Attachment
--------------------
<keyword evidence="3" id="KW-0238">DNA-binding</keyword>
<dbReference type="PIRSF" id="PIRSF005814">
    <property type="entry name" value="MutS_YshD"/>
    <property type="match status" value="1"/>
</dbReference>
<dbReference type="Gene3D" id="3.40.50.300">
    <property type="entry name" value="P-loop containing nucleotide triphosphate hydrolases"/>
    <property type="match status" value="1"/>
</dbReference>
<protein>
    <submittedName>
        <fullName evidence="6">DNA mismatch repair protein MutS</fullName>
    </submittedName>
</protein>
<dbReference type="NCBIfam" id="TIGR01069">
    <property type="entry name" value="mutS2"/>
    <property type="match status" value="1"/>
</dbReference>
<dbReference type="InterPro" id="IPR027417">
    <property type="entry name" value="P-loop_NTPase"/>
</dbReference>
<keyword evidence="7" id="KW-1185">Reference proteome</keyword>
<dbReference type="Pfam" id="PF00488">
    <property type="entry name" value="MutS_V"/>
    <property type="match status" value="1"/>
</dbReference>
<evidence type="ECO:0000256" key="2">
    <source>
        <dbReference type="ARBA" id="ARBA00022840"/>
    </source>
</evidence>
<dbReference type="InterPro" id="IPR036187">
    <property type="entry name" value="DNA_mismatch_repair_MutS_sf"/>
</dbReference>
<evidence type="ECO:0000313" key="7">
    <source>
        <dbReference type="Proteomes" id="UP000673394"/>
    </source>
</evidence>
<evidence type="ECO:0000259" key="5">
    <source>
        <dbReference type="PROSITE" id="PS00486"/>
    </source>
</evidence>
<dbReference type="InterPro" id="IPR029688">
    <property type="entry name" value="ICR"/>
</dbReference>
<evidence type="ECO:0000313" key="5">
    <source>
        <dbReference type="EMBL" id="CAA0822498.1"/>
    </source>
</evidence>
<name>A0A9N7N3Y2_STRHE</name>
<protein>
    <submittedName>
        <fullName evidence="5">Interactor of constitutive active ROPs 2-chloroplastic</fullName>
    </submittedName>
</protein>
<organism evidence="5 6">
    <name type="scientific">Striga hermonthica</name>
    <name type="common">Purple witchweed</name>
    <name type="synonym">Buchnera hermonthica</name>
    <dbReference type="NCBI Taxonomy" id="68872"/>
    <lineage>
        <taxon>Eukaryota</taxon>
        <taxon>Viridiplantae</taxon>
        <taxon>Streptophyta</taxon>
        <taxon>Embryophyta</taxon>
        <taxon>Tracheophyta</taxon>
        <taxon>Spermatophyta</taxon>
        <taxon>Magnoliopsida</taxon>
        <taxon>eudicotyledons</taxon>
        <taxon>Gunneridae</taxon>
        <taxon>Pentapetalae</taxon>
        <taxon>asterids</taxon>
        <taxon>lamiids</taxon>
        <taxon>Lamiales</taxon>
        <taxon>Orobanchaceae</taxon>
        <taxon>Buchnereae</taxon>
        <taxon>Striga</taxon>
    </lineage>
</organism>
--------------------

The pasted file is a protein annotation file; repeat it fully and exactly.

<keyword evidence="3" id="KW-0238">DNA-binding</keyword>
<dbReference type="PIRSF" id="PIRSF005814">
    <property type="entry name" value="MutS_YshD"/>
    <property type="match status" value="1"/>
</dbReference>
<dbReference type="Gene3D" id="3.40.50.300">
    <property type="entry name" value="P-loop containing nucleotide triphosphate hydrolases"/>
    <property type="match status" value="1"/>
</dbReference>
<protein>
    <submittedName>
        <fullName evidence="6">DNA mismatch repair protein MutS</fullName>
    </submittedName>
</protein>
<dbReference type="NCBIfam" id="TIGR01069">
    <property type="entry name" value="mutS2"/>
    <property type="match status" value="1"/>
</dbReference>
<dbReference type="InterPro" id="IPR027417">
    <property type="entry name" value="P-loop_NTPase"/>
</dbReference>
<keyword evidence="7" id="KW-1185">Reference proteome</keyword>
<dbReference type="Pfam" id="PF00488">
    <property type="entry name" value="MutS_V"/>
    <property type="match status" value="1"/>
</dbReference>
<evidence type="ECO:0000256" key="2">
    <source>
        <dbReference type="ARBA" id="ARBA00022840"/>
    </source>
</evidence>
<dbReference type="InterPro" id="IPR036187">
    <property type="entry name" value="DNA_mismatch_repair_MutS_sf"/>
</dbReference>
<evidence type="ECO:0000313" key="7">
    <source>
        <dbReference type="Proteomes" id="UP000673394"/>
    </source>
</evidence>
<evidence type="ECO:0000259" key="5">
    <source>
        <dbReference type="PROSITE" id="PS00486"/>
    </source>
</evidence>
<dbReference type="InterPro" id="IPR029688">
    <property type="entry name" value="ICR"/>
</dbReference>
<evidence type="ECO:0000313" key="5">
    <source>
        <dbReference type="EMBL" id="CAA0822498.1"/>
    </source>
</evidence>
<name>A0A9N7N3Y2_STRHE</name>
<protein>
    <submittedName>
        <fullName evidence="5">Interactor of constitutive active ROPs 2-chloroplastic</fullName>
    </submittedName>
</protein>
<organism evidence="5 6">
    <name type="scientific">Striga hermonthica</name>
    <name type="common">Purple witchweed</name>
    <name type="synonym">Buchnera hermonthica</name>
    <dbReference type="NCBI Taxonomy" id="68872"/>
    <lineage>
        <taxon>Eukaryota</taxon>
        <taxon>Viridiplantae</taxon>
        <taxon>Streptophyta</taxon>
        <taxon>Embryophyta</taxon>
        <taxon>Tracheophyta</taxon>
        <taxon>Spermatophyta</taxon>
        <taxon>Magnoliopsida</taxon>
        <taxon>eudicotyledons</taxon>
        <taxon>Gunneridae</taxon>
        <taxon>Pentapetalae</taxon>
        <taxon>asterids</taxon>
        <taxon>lamiids</taxon>
        <taxon>Lamiales</taxon>
        <taxon>Orobanchaceae</taxon>
        <taxon>Buchnereae</taxon>
        <taxon>Striga</taxon>
    </lineage>
</organism>